How To Know for Sure Your Spouse Ended the Affair—You Don't Need To Know Details

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Whether you found out on your own or they came clean and told you what's going on, processing that your spouse, the person you trusted to never hurt you, had an affair is beyond hurtful. That said, this doesn't have to be the end of your relationship if you don't want it to be. With patience, time, and effort, you can rebuild the love and trust in your marriage.

If your partner recently ended their affair and you're grappling with how to handle it (work on your relationship or search for a divorce lawyer), take some time to think about what's important to you. The questions you'll have to ask yourself may make you feel a bit overwhelmed, but if you keep reminding yourself that you will be okay, the healing process will be much easier no matter what you choose to do.

However, before you can start the healing process, you need to know without a doubt that the affair is over. Here are 5 ways to give you peace of mind that your partner is being faithful to and honest with you.

01 of 05

You Have Access to Their Phone

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This may feel authoritarian for you and invasive for them. However, if having proof that your partner is being faithful is something you need, then don't be ashamed to ask to go through their phone. After all, they may have lost their right to privacy when they had an affair. Maybe once you genuinely believe them when they promised that the affair is over, you won't feel as intent on reading their messages and emails. 

02 of 05

You Are Both Honest

While some people don't want to know anything about the affair (as long as it's over), others want to know every detail. If you fall into the latter group, you have to ask your partner for unconditional honesty when he's telling you about their affair. However, they're not the only ones who need to be honest; you do too. If, on some level, you know you won't be able to get past this, you have to tell them that and go from there. Even though you may not want to, divorce may be the best option if you don't see yourself ever fully trusting your spouse again. After all, trust is so important in a marriage.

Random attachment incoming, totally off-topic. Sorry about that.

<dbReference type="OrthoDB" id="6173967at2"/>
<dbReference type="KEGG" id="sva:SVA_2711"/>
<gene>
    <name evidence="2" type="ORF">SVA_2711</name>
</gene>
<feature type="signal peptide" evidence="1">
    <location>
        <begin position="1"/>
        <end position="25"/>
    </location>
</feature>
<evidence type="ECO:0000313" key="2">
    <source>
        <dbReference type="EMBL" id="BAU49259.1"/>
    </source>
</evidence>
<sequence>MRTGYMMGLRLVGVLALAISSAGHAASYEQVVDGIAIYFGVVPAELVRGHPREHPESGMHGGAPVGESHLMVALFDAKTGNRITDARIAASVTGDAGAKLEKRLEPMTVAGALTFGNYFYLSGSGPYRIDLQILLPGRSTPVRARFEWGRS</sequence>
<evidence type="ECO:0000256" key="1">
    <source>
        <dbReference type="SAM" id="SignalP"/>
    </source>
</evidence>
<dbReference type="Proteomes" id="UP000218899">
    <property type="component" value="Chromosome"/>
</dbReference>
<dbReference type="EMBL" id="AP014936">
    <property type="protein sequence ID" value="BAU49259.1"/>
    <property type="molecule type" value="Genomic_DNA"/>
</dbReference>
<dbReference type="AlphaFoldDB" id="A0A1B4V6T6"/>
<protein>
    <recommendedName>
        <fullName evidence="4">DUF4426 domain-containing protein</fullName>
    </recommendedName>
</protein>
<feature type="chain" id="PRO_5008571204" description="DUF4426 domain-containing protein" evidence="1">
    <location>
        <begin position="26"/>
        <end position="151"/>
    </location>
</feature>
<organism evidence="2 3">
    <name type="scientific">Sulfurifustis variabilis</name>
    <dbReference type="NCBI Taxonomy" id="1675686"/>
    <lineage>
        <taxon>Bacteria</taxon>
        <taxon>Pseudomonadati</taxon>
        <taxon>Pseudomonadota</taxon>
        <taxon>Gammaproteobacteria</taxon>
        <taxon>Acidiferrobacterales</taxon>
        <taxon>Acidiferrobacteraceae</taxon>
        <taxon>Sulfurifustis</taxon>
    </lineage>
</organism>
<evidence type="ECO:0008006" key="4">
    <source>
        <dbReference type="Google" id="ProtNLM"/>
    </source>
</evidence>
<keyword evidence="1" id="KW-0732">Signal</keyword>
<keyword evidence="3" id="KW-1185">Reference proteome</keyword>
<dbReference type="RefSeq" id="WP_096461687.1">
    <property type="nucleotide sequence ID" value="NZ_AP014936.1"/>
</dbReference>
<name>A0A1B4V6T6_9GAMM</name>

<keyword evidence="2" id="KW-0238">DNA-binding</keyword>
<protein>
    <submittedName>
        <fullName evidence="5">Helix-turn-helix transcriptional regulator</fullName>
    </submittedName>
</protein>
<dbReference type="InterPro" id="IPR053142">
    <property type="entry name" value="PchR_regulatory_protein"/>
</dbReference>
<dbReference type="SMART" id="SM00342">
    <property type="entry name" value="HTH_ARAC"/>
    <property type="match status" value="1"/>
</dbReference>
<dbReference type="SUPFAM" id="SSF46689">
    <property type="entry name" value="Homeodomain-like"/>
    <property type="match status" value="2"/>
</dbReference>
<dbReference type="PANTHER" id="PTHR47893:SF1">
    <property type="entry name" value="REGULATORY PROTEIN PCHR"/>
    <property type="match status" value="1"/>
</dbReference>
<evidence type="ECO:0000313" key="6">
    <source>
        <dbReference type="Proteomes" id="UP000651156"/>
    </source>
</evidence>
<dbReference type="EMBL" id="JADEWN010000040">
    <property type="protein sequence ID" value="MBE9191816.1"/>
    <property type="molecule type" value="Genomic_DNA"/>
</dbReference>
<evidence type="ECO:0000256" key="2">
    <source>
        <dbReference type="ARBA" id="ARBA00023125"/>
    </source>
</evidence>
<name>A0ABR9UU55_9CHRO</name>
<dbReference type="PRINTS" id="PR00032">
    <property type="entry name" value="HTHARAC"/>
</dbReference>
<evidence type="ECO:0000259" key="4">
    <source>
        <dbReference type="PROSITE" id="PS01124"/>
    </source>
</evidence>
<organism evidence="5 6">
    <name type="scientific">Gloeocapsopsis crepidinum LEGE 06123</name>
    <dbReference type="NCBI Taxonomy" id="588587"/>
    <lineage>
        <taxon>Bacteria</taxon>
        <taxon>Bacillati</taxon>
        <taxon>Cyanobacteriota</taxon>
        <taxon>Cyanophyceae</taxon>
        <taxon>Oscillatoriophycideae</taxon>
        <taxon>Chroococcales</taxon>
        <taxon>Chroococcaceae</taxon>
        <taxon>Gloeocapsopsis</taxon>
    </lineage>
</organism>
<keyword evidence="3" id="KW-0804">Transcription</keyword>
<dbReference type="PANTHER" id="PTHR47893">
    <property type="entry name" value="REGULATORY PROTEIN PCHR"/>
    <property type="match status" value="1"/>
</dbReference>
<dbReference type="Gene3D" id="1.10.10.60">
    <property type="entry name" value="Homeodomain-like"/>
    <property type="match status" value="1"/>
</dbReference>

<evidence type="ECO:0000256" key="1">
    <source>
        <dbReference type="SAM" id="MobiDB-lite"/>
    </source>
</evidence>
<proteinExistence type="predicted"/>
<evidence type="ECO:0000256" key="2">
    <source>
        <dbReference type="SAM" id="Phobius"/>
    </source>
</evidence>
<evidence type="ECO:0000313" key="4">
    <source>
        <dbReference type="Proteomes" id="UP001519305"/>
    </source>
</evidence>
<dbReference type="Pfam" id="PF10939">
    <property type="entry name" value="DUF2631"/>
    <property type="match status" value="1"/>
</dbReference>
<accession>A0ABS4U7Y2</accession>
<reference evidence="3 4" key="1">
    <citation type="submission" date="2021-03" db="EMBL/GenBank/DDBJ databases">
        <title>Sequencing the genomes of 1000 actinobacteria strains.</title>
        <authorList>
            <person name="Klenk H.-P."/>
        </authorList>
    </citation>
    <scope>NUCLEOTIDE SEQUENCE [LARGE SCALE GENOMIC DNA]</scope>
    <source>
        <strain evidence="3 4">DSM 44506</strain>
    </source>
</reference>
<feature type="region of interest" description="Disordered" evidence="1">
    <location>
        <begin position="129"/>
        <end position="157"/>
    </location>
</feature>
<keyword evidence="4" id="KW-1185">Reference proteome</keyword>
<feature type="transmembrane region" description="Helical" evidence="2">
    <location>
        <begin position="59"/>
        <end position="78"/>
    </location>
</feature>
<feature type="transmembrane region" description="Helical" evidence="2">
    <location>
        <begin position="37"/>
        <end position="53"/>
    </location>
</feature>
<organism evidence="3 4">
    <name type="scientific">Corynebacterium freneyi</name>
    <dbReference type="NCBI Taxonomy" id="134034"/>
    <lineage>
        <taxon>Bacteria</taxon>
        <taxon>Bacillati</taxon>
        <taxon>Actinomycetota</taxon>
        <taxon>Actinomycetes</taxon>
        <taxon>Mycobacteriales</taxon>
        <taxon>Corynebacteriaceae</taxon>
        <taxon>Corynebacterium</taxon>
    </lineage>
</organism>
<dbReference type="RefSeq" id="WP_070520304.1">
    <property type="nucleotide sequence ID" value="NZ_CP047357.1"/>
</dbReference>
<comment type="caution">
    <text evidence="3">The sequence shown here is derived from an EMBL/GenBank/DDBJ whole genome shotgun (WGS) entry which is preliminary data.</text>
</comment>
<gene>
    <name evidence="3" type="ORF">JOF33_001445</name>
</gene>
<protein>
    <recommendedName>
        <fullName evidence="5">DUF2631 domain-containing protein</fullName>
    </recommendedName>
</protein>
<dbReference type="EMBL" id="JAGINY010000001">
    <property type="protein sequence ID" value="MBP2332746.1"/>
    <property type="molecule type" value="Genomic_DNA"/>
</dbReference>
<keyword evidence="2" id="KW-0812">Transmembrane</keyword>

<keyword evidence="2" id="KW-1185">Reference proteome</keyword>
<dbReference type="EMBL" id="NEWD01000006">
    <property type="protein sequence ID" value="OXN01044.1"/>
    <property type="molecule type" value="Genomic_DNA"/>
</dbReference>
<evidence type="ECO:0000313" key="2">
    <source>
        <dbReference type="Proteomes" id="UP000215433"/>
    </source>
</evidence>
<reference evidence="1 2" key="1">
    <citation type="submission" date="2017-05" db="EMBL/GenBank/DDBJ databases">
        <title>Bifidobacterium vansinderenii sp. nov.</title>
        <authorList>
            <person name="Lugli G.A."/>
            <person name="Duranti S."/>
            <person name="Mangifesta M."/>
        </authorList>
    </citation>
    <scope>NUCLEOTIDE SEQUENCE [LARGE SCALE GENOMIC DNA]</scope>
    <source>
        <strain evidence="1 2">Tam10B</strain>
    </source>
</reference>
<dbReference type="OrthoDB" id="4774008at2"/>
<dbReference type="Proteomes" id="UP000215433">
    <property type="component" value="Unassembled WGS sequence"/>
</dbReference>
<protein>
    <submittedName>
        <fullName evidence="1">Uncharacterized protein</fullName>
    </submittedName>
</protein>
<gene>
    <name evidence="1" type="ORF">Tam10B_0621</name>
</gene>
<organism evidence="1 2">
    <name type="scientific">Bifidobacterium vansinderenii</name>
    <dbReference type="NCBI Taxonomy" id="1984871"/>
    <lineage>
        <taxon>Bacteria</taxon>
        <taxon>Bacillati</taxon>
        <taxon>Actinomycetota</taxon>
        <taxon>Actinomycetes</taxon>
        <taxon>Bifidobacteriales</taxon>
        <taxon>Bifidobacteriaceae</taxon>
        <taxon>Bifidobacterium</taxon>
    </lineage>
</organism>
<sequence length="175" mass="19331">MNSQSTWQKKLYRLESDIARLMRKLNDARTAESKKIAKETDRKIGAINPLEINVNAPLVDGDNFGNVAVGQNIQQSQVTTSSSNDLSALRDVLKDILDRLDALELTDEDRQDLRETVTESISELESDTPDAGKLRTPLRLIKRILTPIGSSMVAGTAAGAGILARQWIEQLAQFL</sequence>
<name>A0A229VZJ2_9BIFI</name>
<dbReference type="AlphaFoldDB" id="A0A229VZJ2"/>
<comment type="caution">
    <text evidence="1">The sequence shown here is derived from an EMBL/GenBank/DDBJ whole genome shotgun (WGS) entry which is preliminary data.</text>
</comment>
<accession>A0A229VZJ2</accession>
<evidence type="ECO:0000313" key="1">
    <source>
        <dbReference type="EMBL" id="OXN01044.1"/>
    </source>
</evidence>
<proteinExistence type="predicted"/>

03 of 05

They Validate Your Feelings

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Being confronted is never fun. In fact, it's usually quite painful—especially when you're guilty of the crime you're being accused of committing. One way to ensure that the affair is over is if they are both remorseful and receptive to your feelings. As long as they don't dismiss your feelings about the affair and your need to talk about those feelings, you're on the right track. By being willing to listen and validate your feelings, they're taking responsibility for their betrayal. 

Keep in mind that you won't feel better about the status of your relationship after one conversation—no matter how long and open it is. Even if patience doesn't come naturally to you, you have to accept that the healing process may take a while.

On the other hand, if they're defensive and aren't okay talking about it, there's a decent chance the affair isn't completely over yet.

04 of 05

The Marital Issues Are Addressed

To be clear: You are not the reason your partner strayed. Adulterers typically justify their actions to make themselves feel better about betraying the person they promised to love and cherish. That said, they may have had negative feelings about your relationship and, instead of talking about them, had an affair. If you want to be sure the affair is over, invite them to an open, honest discussion about their concerns or issues.

Once everything is on the table, you can make an effort to put the problems to rest. Healing is a two-way street, so as much as they're committing to moving forward, you have to too.

05 of 05

You Can Forgive

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Forgiveness isn't always easy, but it's essential if you want to rebuild your relationship. As hard as they'll work to prove their worth as a reliable partner, you'll have to work on forgiving them for their transgressions. Whether you decide to visit a couples counselor or you seek advice from friends and family, asking people you trust for their opinions may help you move forward and feel less isolated. 

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